My very first case was a medical malpractice case against Jackson Memorial Hospital for a circumcision that went bad. It was a small case for everyone but my client; who needed to have his penis undergo a painful process to correct a doctor’s mistake. That was 1991. Since then a lot has changed. Florida has instituted caps on damages and attorney’s fees have been lowered by not just a statute but a constitutional amendment.

I have seen doctors perhaps choked by HMOs not paying them what they are worth or by greed forget why they became doctors in the first place. I guess it’s not hard to understand and probably the same can be said of some preachers, politicians, and even lawyers.

What has happened to us? Perhaps as my friend and teacher Gerry Spence observes; people have to cultivate the art of caring?

I have witnessed a striking example of change this week. Dr. Garrett Trance an ER physician at Jackson Memorial Hospital is an example. Dr. Richard Weiner an orthopeadic surgeon in Palm Beach, Florida is yet another. Both are doctors who care about patients Dr. Richard Weiner and have demonstrated it this week, by breaking through the wall of silence that prevents most doctors from speaking out when they witness patient care that was negligent.

Expert testimony is required in Florida along with 44 other states and the District of Columbia to establish medical malpractice. What does that mean? If a patient believes she is the victim of medical malpractice she must first find a doctor, in Florida’s case a doctor of the exact same specialty, willing to testify that the defendant doctor allegedly committed malpractice. Good luck.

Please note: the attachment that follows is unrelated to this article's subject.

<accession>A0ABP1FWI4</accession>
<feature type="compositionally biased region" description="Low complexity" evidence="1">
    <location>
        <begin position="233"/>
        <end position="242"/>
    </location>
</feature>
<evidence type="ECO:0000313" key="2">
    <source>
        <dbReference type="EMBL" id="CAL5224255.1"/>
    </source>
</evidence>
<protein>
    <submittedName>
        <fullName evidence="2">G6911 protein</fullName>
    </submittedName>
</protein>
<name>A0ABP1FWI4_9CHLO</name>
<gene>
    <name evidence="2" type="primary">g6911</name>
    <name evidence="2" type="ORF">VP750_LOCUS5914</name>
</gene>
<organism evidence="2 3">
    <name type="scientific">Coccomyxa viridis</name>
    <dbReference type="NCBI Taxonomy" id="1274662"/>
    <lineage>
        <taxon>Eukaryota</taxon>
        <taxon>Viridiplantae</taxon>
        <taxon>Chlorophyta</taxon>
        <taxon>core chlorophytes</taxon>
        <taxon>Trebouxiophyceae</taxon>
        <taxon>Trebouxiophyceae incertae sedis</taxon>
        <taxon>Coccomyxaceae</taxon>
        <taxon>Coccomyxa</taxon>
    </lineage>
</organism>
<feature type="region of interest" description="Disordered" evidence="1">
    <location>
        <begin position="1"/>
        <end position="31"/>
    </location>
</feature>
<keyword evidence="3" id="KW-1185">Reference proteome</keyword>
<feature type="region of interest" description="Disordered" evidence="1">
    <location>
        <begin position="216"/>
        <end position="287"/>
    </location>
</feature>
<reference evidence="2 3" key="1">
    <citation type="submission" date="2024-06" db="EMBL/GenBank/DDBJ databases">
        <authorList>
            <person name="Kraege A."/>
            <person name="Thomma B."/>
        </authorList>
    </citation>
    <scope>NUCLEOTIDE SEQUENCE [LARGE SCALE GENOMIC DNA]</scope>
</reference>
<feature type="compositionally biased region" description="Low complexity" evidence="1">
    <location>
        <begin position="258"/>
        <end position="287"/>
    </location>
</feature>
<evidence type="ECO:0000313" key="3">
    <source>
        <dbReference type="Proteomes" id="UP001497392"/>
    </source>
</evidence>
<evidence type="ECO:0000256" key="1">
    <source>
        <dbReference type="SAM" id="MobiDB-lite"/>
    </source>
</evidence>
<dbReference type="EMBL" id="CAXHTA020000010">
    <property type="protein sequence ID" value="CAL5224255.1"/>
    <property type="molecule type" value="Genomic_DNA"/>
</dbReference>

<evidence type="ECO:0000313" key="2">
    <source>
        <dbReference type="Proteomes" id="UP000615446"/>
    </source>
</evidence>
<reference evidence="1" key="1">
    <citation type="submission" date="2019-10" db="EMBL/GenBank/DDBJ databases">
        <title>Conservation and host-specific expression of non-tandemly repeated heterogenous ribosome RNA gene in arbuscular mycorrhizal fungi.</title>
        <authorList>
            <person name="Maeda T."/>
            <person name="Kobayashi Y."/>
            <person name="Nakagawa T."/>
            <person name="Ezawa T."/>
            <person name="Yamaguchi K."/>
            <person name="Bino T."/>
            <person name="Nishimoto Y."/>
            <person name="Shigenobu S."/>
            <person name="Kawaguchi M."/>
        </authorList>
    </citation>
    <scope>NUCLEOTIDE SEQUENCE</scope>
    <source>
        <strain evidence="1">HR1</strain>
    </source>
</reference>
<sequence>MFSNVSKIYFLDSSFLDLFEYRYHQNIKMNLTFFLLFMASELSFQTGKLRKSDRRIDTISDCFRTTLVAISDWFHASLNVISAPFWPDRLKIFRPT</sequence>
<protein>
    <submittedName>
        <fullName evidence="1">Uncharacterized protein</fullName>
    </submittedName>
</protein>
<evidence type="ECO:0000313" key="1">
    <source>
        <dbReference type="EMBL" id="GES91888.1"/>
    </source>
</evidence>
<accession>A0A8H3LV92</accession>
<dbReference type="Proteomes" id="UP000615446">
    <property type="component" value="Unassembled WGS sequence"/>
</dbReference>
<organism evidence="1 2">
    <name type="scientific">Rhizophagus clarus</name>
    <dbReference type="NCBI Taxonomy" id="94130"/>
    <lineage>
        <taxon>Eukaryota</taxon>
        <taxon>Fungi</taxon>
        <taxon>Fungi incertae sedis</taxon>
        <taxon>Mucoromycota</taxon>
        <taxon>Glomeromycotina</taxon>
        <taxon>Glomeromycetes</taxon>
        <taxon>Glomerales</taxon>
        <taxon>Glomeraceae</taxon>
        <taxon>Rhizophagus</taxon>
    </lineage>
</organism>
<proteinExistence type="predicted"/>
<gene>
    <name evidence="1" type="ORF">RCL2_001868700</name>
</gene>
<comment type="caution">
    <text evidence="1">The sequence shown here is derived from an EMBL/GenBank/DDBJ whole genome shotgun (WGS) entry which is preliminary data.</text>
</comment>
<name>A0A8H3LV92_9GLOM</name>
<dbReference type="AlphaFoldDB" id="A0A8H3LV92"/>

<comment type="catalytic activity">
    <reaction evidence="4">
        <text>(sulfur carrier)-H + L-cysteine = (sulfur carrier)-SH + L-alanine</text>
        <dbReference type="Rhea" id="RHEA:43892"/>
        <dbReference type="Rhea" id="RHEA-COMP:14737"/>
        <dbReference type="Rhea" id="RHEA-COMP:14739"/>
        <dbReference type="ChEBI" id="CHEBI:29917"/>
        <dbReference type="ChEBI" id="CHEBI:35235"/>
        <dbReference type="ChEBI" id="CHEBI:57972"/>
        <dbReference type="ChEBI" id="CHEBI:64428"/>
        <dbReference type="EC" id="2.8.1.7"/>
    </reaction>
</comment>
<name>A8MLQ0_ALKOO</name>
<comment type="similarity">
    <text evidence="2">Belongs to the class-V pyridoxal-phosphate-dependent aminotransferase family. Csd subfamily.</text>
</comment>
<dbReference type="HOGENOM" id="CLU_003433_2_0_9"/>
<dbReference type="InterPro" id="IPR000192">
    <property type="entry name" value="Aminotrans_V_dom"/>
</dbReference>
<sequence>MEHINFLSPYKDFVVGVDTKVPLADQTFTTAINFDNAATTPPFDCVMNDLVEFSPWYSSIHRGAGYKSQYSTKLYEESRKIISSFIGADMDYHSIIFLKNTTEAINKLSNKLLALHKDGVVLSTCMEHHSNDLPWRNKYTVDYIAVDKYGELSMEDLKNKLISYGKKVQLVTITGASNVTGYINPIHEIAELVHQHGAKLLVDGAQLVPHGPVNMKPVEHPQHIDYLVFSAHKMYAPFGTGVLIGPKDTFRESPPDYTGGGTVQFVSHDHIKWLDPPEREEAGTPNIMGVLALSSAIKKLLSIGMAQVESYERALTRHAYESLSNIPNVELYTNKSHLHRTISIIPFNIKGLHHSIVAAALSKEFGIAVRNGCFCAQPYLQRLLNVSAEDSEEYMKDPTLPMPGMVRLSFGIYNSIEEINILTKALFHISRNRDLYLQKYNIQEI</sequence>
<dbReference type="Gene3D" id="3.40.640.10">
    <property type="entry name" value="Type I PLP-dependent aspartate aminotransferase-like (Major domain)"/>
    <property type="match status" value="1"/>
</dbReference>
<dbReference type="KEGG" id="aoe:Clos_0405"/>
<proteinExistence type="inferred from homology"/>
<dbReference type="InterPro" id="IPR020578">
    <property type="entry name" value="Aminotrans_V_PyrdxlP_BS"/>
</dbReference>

Most doctors that I have spoken with are too busy or too scared, usually both to get involved in litigation. Most fear that they might (as Dr. Trance did) lose their jobs, friends or invitations to the next doctors’ conference. I have heard doctors tell me that they wish they could testify but their “partners, spouses or associations forbid it”. How does that promote could and safe medicine? It does not.

Most doctors are good and even good doctors can make mistakes. Holding doctors and hosptials accountable by patients and their lawyers is a very difficult and expensive process.

Defendant doctors have no trouble calling “colleagues” to come to their rescue by defending their actions in court. Until now. A glimmer of hope, as sign of change. Caring, as Gerry says is contagious.

Both Doctors Trance and Weiner have broken through the wall and I applaud them. More importantly, their patients, whether a jury agrees, will at least have an opportunity to obtain justice.